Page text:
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Since the metric is euclidean in coordinates ##(ict,x)## it can be drawn in a plane, but if the metric is ##diag(1,-1)##, can both axis still be drawn in a plane ?
The ict notation is necessary to confuse people. If students cannot deal with confusing notation, they won't be able to become good theoretical physicists! http://www.staff.science.uu.nl/~hooft101/lectures/genrel_2013.pdfI strongly discourage the use of the ##\mathrm{i} c t## convention in relativity. It's maybe a bit inconvenient first to introduce the Minkowski-pseudometric coefficients ##\eta_{\mu \nu}## and to deal with upper and lower indices for vector and tensor components, but it pays off. At the end at latest when it comes to general relativity the ##\mathrm{i} c t## convention doesn't make any sense anymore!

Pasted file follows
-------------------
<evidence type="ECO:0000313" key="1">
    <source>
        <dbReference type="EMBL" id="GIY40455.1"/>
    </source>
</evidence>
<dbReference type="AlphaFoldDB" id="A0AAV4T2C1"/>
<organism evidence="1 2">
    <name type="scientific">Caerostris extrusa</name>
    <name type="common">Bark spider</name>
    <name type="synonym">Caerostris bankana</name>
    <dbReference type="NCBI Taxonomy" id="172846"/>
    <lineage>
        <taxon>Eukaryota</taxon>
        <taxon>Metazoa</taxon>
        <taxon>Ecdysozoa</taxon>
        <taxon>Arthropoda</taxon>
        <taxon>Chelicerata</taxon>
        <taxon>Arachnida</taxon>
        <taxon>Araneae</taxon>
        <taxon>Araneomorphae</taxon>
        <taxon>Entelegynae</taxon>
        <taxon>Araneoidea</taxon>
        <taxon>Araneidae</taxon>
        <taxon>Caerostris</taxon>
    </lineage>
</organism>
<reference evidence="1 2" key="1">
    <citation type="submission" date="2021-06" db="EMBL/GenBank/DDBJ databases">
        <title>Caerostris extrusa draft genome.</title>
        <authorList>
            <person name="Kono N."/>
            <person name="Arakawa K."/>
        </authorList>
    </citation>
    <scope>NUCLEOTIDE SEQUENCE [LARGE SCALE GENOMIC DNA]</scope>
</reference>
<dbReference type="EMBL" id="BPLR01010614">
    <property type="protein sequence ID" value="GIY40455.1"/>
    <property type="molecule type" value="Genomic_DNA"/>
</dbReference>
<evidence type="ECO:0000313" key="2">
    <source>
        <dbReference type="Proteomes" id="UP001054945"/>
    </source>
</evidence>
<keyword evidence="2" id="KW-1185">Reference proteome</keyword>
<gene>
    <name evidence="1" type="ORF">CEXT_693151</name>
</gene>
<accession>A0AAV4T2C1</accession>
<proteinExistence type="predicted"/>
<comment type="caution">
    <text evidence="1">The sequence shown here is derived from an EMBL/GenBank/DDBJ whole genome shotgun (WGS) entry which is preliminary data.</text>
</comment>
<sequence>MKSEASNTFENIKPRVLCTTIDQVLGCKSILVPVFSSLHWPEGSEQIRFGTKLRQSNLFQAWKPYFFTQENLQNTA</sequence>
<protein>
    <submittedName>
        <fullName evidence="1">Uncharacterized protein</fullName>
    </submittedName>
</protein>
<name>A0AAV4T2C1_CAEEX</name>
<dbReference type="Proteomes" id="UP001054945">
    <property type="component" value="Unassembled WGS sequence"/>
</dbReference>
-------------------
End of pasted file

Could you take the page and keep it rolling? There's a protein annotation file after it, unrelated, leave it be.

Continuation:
None of this makes sense. It appears that you do not understand either the rationale for, or the limitations of, the ##ict## convention.i comes too from taking squares when formulating the invariance of speed of light ##′x=ct\Leftrightarrow x'=A(x,t) ct'##, whereas taking plus minus for the A function treats cases separately and has free parameters (unwanted ?), but squaring leads to bilinear forms but also implies the price to pay as a singularity (BTW why is it not called the speed of light catastrophe ?) and imaginary numbers.
I would say it is sufficient to start writing down SR in general coordinate systems to make it no longer work.As @vanhees71 points out, once you move to general relativity, the ict convention no longer works
It might be there, but it is definitely in MTW... not a full chapter, just a few short paragraphs in a named section.I think it was Taylor, in "Space-time physics" who has a chapter heading entitled "Farewell to ict".
I would show another disadvantage to use imaginary time and real space coordinate.Since the metric is euclidean in coordinates (ict,x)(ict,x)(ict,x) it can be drawn in a plane, but if the metric is diag(1,−1)diag(1,−1)diag(1,-1), can both axis still be drawn in a plane ?